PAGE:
• Literate adults: about twice that.
The Role of Memorization
Dogs can do word association too!
• Rico, a border collie in Germany
• Knows the names of each of 100 toys
• Can retrieve items called out to him with over 90%
accuracy.
• Can also learn and remember the names of unfamiliar
toys after just one encounter, putting him on a par with a
three-year-old child.
http://www.nature.com/news/2004/040607/pf/040607-8_pf.html
But there is too much to memorize!
establish
establishment
the church of England as the official state church.
disestablishment
antidisestablishment
antidisestablishmentarian
antidisestablishmentarianism
is a political philosophy that is opposed to the separation of church and
state.
MAYBE we don’t remember every word separately;
MAYBE we remember MORPHEMES and how to combine them
Rules and Memorization
Current thinking in psycholinguistics is that we use a
combination of rules and memorization
• However, this is controversial
Mechanism:
• If there is an applicable rule, apply it
• However, if there is a memorized version, that takes precedence.
(Important for irregular words.)
• Artists paint “still lifes”
• Not “still lives”
• Past tense of
• think  thought
• blink  blinked
This is a simplification…
Representation of Meaning
I know that block blocks the sun.
• How do we represent the meanings of “block”?
• How do we represent “I know”?
• How does that differ from “I know that…”?
• Who/what is “I”?
• How do we indicate that we are talking about earth’s sun vs. some other
planet’s sun?
• When did this take place? What if I move the block? What if I move my
viewpoint? How do we represent this?
How to tackle these problems?
The field was stuck for quite some time…
linguistic models for a specific example did not generalise
A new approach started around 1990: Corpus Linguistics
• Well, not really new, but in the 50’s to 80’s, they didn’t have the text, disk
space, or GHz
Main idea: combine memorizing and rules, learn from data
How to do it:
• Get large text collection (a corpus; plural: several corpora)
• Compute statistics over the words in the text collection (corpus)
Surprisingly effective
• Even better now with the Web: Web-as-Corpus research
Example Problem
Grammar checking example:
Which word to use?
<principal> <principle>
Empirical solution: look at which words surround each use:
• I am in my third year as the principal of Anamosa High School.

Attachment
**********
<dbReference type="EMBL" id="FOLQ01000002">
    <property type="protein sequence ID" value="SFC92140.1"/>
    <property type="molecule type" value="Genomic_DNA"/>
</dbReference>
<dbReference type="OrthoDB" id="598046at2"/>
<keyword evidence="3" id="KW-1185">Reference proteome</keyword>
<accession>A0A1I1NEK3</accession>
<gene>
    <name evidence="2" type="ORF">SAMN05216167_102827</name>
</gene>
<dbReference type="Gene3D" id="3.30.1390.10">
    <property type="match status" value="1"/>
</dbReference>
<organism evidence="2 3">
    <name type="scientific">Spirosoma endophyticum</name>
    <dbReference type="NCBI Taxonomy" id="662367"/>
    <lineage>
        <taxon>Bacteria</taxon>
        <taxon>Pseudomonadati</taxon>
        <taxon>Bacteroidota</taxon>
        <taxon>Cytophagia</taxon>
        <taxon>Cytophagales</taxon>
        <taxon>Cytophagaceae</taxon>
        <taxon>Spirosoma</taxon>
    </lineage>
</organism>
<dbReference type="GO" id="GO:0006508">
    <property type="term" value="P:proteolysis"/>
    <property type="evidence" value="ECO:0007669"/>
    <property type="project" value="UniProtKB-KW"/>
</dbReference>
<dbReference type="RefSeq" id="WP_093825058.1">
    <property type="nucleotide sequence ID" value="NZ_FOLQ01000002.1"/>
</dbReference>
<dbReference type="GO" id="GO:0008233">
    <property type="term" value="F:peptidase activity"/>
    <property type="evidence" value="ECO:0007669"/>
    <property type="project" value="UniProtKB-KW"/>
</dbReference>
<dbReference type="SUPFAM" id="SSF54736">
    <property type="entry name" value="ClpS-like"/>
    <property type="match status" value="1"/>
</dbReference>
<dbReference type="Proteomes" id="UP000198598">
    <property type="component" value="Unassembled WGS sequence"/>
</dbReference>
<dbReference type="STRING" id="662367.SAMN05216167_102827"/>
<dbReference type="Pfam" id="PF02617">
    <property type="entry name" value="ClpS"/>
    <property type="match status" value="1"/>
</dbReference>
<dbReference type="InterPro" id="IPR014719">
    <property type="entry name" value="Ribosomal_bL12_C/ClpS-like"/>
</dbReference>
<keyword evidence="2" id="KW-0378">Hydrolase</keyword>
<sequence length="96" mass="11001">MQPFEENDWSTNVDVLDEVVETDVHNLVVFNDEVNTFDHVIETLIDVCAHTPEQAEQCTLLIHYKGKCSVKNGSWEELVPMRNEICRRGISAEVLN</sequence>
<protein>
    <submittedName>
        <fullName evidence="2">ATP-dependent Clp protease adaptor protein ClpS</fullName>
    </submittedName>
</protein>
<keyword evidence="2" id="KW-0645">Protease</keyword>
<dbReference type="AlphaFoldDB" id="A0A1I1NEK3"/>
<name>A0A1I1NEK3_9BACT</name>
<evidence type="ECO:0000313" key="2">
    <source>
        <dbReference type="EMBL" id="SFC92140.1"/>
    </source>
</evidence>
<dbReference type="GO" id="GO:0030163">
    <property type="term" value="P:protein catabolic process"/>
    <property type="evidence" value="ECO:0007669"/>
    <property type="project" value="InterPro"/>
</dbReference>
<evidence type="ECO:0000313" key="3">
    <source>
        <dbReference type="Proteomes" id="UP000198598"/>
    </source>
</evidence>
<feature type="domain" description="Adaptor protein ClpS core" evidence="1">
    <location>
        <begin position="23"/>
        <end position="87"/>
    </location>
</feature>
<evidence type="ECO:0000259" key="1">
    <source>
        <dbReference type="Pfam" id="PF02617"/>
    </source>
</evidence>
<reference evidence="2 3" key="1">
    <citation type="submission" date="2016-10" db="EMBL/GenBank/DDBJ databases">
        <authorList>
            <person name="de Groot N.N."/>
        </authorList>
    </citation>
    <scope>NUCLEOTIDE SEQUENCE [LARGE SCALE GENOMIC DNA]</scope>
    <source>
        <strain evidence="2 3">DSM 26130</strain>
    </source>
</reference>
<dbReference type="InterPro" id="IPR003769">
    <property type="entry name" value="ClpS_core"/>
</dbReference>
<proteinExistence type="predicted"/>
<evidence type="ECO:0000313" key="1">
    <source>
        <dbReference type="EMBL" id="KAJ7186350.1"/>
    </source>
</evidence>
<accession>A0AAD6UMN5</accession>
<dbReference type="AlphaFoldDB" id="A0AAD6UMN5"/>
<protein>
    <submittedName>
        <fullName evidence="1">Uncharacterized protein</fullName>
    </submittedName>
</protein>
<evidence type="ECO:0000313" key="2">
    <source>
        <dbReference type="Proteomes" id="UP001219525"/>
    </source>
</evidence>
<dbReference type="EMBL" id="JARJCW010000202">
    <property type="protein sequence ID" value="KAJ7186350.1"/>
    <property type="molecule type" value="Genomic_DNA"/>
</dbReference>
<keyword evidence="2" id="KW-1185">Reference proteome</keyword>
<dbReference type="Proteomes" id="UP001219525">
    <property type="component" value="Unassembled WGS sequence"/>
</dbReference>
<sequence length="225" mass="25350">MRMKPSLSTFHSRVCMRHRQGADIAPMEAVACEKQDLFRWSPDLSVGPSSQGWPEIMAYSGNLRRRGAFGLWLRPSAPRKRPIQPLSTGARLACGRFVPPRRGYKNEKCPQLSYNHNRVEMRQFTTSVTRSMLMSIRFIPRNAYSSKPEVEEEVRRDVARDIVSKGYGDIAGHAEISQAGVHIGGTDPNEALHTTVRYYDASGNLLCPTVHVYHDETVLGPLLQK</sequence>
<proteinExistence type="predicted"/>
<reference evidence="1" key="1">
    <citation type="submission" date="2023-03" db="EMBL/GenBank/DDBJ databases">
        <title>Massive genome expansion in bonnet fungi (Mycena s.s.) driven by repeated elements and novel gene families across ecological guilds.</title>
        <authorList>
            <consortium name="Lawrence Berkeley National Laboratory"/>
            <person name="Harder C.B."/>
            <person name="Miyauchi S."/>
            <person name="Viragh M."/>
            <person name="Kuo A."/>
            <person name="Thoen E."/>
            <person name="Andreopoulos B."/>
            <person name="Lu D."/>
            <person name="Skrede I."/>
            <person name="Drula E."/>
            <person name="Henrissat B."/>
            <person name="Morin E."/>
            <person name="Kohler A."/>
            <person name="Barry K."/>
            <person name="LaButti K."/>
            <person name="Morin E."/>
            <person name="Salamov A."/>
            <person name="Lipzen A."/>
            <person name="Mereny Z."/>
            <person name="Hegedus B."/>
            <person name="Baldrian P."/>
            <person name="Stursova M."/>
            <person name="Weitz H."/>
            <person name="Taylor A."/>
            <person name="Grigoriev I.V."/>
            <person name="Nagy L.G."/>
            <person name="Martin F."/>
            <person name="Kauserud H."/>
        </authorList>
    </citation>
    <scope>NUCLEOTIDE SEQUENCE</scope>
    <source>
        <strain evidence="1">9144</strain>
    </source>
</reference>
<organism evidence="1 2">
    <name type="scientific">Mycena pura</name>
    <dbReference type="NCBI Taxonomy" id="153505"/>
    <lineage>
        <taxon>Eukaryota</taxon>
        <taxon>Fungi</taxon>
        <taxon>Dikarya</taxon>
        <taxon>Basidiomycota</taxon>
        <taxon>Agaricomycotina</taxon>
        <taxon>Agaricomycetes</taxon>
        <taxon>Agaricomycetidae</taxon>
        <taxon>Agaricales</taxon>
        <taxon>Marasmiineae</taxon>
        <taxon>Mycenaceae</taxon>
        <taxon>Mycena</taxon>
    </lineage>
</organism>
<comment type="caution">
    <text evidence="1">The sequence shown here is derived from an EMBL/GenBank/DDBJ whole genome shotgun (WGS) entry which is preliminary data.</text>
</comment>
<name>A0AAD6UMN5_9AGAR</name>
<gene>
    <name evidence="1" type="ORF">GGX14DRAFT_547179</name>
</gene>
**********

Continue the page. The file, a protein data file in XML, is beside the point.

• School-principal transfers caused some upset.
• This is a simple formulation of the quantum mechanical uncertainty
principle.
• Power without principle is barren, but principle without power is
futile. (Tony Blair)
Using Very Large Corpora
Keep track of which words are the neighbors of each spelling in
well-edited text, e.g.:
• Principal: “high school”
• Principle: “rule”
At grammar-check time, choose the spelling best predicted by the
probability of co-occurring with surrounding words.
No need to “understand the meaning” !?
Surprising results:
• Log-linear improvement even to a billion words!
• Getting more data is better than fine-tuning algorithms!
The Effects of LARGE
Datasets
From Banko & Brill, 2001. Scaling to Very Very Large
Corpora for Natural Language Disambiguation, Proc ACL
Motivation:
Real-World Applications of NLP
Spelling Suggestions/Corrections
Grammar Checking
Synonym Generation
Information Extraction
Text Categorization
Automated Customer Service
Speech Recognition
Machine Translation
Question Answering
Chatbots
Improving Web Search Engine results
Automated Metadata Assignment
Online Dialogs
Machine Translation
Information Retrieval, e.g. Google … and
scholar, books, products, AdWords, AdSense
Synonym Generation
Programming: Python and NLTK
Python: A suitable programming language
• Interpreted – easy to test ideas
• Object-oriented
• Easy to interface to other things (web, DBMS, TK)
• Data-structures, OO concepts etc from: java, lisp, tcl, perl
• Easy to learn, FUN! (?)
• Python NLTK: Natural Language Tool Kit with demos and tutorials
Suggested private study this week:
• Load python and NLTK onto your own PCs: http://www.nltk.org/
• Read “The Language Machine”
http://www.comp.leeds.ac.uk/eric/atwell99bc.pdf
• Read NLTK “Getting Started” http://www.nltk.org/getting-started
Summary: Intro to NLP
Module Objectives: learn about NLP and how to apply it
Why NLP is difficult: language is a complex system
How to solve it? Corpus-based machine-learning approaches
Motivation: applications of “The Language Machine”